The bioclimatically most favourable development usually has a medium sensitivity against utilisation intensification, as long as the building heights are kept low and the parts of the structures are aligned to the cold air flow. Spaces bordering directly on burdened areas will have a high sensitivity due to the climatic relevance.

The bioclimatically favourable development is also among the minor loaded settlement area, but do not constantly show a cold air ventilation. If these areas border on stress areas, this will result in a high sensititvity in respect of use intensification and the avoidance of further densification. If there is no immediate vicinity to loaded areas, there is only a low sensitivity to structural alteration.

Stress areas, on the other hand, usually exhibit ventilation deficiencies and an above-average heat load. These are divided into settlement areas with the categories less favourable as well as unfavourable. Under consideration of the stress level, a high or very high sensitivity regarding utilisation intensification results. Under urban climatic aspects, these areas are in need of rehabilitation, which results in the following planning advice:

  • No further aggregation,
  • Improvement of ventilation and increase of vegetation,
  • Conservation of all open spaces and
  • De-sealing and, if necessary, planting of inner courtyards.

Beside the inner city area there are also districts with strongly developed centres, e.g. Spandau, Weißensee or Hohenschönhausen. Furthermore, a low to average local impact may occur in the entire city area and is not limited to the aggregation areas. In isolated cases a bio-climatic impact can occur despite an existing cold air affect range. In such a case the potential impact situation can be so high that even a cold air flow is not able to achieve a significant compensation.

The situation in the peripheral area of Tempelhof is shown in Fig 8. The bio-climatically impacted industrial areas along the S-Bahn tracks are especially visible, in particular in the district of Mariendorf. At the same time, the green-shaped development becomes noticeable as climatically favourable settlement areas (lime green and beige colour).

Figure 8 - Thumbnail
[Approx. 150 KB size]

Fig. 8: Examples of local bio-climatic burdened areas outside of the inner city, here in the districts Marienfelde/Mariendorf

Ventilation lanes in the districts of Marienfelde/Mariendorf, which in this case introduce cold air from the surrounding countryside, are denoted by the arrow signature. The Freizeitpark Marienfelde, as well as green settlement types act ventilation lanes. Due to the attribution to the aforementioned impact areas, a high urban climatic significance can be assigned to the green spaces and their function as ventilation lanes.

Traffic-related air pollution

The illustration of potential traffic-induced air pollution along main roads and green spaces complements the spectrum of occurring loads (cf. Methodology).Furthermore, the areas within green spaces have been definded, which can show a NO2 concentration of more than 80 µg/m³ at weather conditions with a poor air exchange. A detailed illustration of the screening-results within the road network is given in the map 03.11 "Traffic-related air pollution" (SenStadt 2008a). PIn this context, planning advices are a component of immission- and traffic-related sectoral planning as described e.g. in the clean air plan for Berlin (cf. SenStadt 2008) or the urban development plan (StEP) Verkehr (cf. SenStadt 2002ff).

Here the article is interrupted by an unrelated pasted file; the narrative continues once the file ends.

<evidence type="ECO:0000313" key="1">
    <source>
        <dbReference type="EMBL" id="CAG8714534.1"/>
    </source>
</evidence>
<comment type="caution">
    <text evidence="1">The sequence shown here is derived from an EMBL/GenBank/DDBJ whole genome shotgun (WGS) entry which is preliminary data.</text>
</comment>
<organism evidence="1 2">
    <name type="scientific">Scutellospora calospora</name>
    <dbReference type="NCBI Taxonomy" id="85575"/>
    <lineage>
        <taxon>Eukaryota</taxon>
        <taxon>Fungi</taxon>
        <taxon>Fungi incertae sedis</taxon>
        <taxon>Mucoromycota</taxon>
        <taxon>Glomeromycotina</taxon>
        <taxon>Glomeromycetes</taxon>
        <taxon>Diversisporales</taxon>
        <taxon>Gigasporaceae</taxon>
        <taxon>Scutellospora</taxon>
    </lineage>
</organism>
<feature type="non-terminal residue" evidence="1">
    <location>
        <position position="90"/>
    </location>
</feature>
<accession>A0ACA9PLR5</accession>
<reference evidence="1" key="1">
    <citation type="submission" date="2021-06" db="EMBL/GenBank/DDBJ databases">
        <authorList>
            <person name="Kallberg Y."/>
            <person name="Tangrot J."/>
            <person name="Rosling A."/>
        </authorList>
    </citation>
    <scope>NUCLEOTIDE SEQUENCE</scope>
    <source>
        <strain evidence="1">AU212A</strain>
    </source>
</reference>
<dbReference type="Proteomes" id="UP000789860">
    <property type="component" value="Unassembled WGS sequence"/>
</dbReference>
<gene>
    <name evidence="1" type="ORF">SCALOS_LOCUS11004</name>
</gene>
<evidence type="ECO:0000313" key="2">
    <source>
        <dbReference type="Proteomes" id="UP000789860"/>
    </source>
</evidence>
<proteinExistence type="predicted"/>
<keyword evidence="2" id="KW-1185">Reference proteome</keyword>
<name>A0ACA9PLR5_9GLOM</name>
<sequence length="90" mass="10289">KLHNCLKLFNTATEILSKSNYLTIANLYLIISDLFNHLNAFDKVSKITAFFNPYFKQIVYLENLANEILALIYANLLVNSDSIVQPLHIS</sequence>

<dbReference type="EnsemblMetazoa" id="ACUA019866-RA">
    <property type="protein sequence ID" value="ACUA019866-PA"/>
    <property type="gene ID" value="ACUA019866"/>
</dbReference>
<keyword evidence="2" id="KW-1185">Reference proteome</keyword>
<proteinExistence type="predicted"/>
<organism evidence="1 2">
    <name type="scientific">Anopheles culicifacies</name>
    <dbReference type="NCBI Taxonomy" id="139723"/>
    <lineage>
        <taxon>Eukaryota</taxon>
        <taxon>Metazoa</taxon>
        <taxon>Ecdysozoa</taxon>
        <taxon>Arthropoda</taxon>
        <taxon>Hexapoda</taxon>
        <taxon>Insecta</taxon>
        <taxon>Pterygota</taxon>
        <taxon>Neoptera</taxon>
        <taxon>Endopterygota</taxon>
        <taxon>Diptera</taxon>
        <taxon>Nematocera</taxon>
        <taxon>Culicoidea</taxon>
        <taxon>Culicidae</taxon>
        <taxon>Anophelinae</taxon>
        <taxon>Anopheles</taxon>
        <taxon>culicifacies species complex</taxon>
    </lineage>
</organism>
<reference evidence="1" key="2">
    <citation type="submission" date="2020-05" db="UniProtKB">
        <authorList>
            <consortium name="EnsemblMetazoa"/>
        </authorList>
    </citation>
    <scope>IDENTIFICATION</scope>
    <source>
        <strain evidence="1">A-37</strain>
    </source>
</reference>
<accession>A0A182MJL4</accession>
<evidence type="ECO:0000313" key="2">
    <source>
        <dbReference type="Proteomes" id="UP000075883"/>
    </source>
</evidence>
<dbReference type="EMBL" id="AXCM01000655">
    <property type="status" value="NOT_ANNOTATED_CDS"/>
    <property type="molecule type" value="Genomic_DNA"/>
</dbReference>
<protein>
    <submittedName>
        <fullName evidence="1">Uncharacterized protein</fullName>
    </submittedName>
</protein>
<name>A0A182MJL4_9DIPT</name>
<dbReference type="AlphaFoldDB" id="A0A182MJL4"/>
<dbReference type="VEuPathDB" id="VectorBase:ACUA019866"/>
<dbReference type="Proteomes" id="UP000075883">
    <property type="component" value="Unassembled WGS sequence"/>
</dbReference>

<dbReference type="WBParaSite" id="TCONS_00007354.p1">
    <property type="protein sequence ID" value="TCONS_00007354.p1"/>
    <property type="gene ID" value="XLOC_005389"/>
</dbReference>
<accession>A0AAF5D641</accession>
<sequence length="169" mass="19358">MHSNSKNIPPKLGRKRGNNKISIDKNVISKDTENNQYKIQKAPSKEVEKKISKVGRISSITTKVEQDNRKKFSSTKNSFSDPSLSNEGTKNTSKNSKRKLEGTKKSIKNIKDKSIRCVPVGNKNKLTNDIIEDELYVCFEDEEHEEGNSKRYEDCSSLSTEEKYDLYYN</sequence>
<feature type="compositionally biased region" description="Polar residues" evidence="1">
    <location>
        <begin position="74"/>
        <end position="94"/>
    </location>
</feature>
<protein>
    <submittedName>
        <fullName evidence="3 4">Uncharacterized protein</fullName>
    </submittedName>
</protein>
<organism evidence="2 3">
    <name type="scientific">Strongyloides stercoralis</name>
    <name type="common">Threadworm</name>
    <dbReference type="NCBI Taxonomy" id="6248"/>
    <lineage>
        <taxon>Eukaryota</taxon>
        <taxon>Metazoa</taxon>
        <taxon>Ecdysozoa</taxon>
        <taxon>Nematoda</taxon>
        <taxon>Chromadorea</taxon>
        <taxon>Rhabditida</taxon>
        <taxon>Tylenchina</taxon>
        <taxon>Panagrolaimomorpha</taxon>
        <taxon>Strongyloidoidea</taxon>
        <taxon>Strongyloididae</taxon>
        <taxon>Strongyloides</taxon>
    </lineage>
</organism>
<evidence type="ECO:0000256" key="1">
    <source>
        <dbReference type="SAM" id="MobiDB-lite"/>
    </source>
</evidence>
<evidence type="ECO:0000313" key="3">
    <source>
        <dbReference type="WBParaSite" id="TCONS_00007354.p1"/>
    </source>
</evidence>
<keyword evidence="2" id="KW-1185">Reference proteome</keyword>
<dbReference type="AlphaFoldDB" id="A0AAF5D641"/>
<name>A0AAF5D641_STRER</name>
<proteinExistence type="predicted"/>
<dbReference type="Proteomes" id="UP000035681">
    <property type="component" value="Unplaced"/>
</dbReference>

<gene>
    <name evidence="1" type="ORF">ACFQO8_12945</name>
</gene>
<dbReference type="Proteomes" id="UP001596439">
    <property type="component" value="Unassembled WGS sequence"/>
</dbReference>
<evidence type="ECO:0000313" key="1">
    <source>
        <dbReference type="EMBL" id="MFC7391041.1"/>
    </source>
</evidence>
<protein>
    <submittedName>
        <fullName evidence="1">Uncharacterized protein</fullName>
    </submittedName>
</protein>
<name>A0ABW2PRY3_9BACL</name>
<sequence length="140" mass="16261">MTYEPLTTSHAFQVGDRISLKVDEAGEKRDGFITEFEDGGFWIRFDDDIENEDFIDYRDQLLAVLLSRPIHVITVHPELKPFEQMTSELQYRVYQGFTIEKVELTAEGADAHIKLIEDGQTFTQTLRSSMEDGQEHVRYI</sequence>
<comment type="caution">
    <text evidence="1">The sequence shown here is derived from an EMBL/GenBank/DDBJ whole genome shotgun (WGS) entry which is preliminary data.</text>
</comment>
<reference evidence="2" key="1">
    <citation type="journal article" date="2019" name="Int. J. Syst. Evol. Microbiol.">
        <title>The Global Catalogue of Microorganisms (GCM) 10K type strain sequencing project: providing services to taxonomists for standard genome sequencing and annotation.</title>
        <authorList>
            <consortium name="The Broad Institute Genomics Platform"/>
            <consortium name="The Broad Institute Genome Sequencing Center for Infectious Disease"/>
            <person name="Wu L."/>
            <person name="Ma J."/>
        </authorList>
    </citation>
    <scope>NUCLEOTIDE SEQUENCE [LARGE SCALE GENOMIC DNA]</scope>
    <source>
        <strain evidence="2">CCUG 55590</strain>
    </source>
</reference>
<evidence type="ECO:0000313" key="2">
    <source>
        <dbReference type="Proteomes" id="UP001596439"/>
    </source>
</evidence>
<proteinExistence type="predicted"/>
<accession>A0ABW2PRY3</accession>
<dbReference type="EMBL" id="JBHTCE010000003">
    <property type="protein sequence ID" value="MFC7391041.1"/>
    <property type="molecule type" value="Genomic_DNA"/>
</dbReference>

From the perspective of urban climate, the reference to a preferably low-polluted atmosphere is of particular importance for the preservation and promotion of fresh air. Solely this approach can ensure the preservation and optimization of urban ventilation.

Air Exchange

In the Planning Advices Map cold air ventilation lanes and outflows are divided into two categories, whereby the significance rises with growing proximity to the impact areas. Ventilation lanes with a very high significance promote the penetration of cold air into the inner city area and to burdened district centres. Examples are the allotments at the S-Bahnhof Priesterweg, which carry the cold air from the graveyard on Bergstraße as well as from the Insulaner due north or the Volkspark Rehberge, which allows the transport of the cold air produced at the Airport Tegel towards Mitte. Further ventilation lanes of this category are grouped north and south of the S-Bahn-Ring.

Merely the Grunewald has a broad extended cold air outflow with a high significance and at its eastern side a high cold air reach can be assumed. Ventilation lanes with an average to high significance are situated mostly on the periphery of Berlin, which is also true of the spatial cold air outflow in this category. For these prominent structures or processes the following planning advices can be derived:

  • Prevention of constructional barriers, which could induce a cold air congestion,
  • Keep building heights as low as possible,
  • Align new development to stream channels,
  • Prevention of peripheral development and
  • Conservation of green and open spaces.

The valley sections of the larger rivers Havel and Spree appear as spatial air-stream and ventilation channels, which exceed their local air exchange function. They benefit the air exchange in the bordering development even during strong, superordinated weather conditions. For planning purposes the river banks should be kept free, or at least be lightly developed.